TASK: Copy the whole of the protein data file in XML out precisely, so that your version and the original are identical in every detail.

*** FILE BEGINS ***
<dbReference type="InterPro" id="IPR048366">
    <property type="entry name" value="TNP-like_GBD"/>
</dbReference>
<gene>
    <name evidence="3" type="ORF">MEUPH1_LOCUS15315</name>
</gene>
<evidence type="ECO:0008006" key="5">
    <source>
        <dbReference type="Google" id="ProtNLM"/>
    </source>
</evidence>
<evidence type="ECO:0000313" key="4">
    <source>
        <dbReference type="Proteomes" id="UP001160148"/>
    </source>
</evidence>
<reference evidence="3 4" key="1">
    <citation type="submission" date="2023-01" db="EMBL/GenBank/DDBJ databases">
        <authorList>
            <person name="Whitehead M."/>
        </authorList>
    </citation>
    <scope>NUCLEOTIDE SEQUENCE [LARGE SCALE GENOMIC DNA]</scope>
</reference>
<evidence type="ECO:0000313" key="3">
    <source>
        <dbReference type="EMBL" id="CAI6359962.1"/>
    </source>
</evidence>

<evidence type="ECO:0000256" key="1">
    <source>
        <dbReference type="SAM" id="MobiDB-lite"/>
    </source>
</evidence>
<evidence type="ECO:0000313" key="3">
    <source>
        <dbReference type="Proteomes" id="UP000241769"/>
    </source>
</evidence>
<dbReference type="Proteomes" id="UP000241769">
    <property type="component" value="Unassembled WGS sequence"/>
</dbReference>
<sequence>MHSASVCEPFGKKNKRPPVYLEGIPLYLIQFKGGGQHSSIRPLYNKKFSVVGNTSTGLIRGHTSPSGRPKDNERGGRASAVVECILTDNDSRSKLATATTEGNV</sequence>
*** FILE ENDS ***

<dbReference type="InterPro" id="IPR048366">
    <property type="entry name" value="TNP-like_GBD"/>
</dbReference>
<gene>
    <name evidence="3" type="ORF">MEUPH1_LOCUS15315</name>
</gene>
<evidence type="ECO:0008006" key="5">
    <source>
        <dbReference type="Google" id="ProtNLM"/>
    </source>
</evidence>
<evidence type="ECO:0000313" key="4">
    <source>
        <dbReference type="Proteomes" id="UP001160148"/>
    </source>
</evidence>
<reference evidence="3 4" key="1">
    <citation type="submission" date="2023-01" db="EMBL/GenBank/DDBJ databases">
        <authorList>
            <person name="Whitehead M."/>
        </authorList>
    </citation>
    <scope>NUCLEOTIDE SEQUENCE [LARGE SCALE GENOMIC DNA]</scope>
</reference>
<evidence type="ECO:0000313" key="3">
    <source>
        <dbReference type="EMBL" id="CAI6359962.1"/>
    </source>
</evidence>

<evidence type="ECO:0000256" key="1">
    <source>
        <dbReference type="SAM" id="MobiDB-lite"/>
    </source>
</evidence>
<evidence type="ECO:0000313" key="3">
    <source>
        <dbReference type="Proteomes" id="UP000241769"/>
    </source>
</evidence>
<dbReference type="Proteomes" id="UP000241769">
    <property type="component" value="Unassembled WGS sequence"/>
</dbReference>
<sequence>MHSASVCEPFGKKNKRPPVYLEGIPLYLIQFKGGGQHSSIRPLYNKKFSVVGNTSTGLIRGHTSPSGRPKDNERGGRASAVVECILTDNDSRSKLATATTEGNV</sequence>